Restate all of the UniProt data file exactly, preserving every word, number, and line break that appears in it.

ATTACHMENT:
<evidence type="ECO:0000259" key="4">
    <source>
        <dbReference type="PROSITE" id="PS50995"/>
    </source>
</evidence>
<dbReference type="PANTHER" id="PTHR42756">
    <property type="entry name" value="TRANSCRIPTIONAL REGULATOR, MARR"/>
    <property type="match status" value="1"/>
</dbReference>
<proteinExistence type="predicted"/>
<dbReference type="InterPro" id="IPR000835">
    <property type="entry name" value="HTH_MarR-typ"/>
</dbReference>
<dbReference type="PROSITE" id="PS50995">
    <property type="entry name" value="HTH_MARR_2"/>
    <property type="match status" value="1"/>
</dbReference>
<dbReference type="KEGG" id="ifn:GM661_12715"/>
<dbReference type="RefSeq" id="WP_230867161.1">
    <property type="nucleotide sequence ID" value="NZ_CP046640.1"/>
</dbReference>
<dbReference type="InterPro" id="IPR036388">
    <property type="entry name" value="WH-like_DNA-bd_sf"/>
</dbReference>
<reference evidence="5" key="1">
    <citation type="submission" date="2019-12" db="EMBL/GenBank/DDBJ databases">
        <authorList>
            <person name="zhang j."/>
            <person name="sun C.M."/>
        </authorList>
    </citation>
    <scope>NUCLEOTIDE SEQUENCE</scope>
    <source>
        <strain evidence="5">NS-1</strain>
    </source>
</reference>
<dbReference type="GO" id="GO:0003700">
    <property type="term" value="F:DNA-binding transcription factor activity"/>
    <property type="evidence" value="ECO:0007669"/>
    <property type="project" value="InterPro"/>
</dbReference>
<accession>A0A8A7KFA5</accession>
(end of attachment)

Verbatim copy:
<evidence type="ECO:0000259" key="4">
    <source>
        <dbReference type="PROSITE" id="PS50995"/>
    </source>
</evidence>
<dbReference type="PANTHER" id="PTHR42756">
    <property type="entry name" value="TRANSCRIPTIONAL REGULATOR, MARR"/>
    <property type="match status" value="1"/>
</dbReference>
<proteinExistence type="predicted"/>
<dbReference type="InterPro" id="IPR000835">
    <property type="entry name" value="HTH_MarR-typ"/>
</dbReference>
<dbReference type="PROSITE" id="PS50995">
    <property type="entry name" value="HTH_MARR_2"/>
    <property type="match status" value="1"/>
</dbReference>
<dbReference type="KEGG" id="ifn:GM661_12715"/>
<dbReference type="RefSeq" id="WP_230867161.1">
    <property type="nucleotide sequence ID" value="NZ_CP046640.1"/>
</dbReference>
<dbReference type="InterPro" id="IPR036388">
    <property type="entry name" value="WH-like_DNA-bd_sf"/>
</dbReference>
<reference evidence="5" key="1">
    <citation type="submission" date="2019-12" db="EMBL/GenBank/DDBJ databases">
        <authorList>
            <person name="zhang j."/>
            <person name="sun C.M."/>
        </authorList>
    </citation>
    <scope>NUCLEOTIDE SEQUENCE</scope>
    <source>
        <strain evidence="5">NS-1</strain>
    </source>
</reference>
<dbReference type="GO" id="GO:0003700">
    <property type="term" value="F:DNA-binding transcription factor activity"/>
    <property type="evidence" value="ECO:0007669"/>
    <property type="project" value="InterPro"/>
</dbReference>
<accession>A0A8A7KFA5</accession>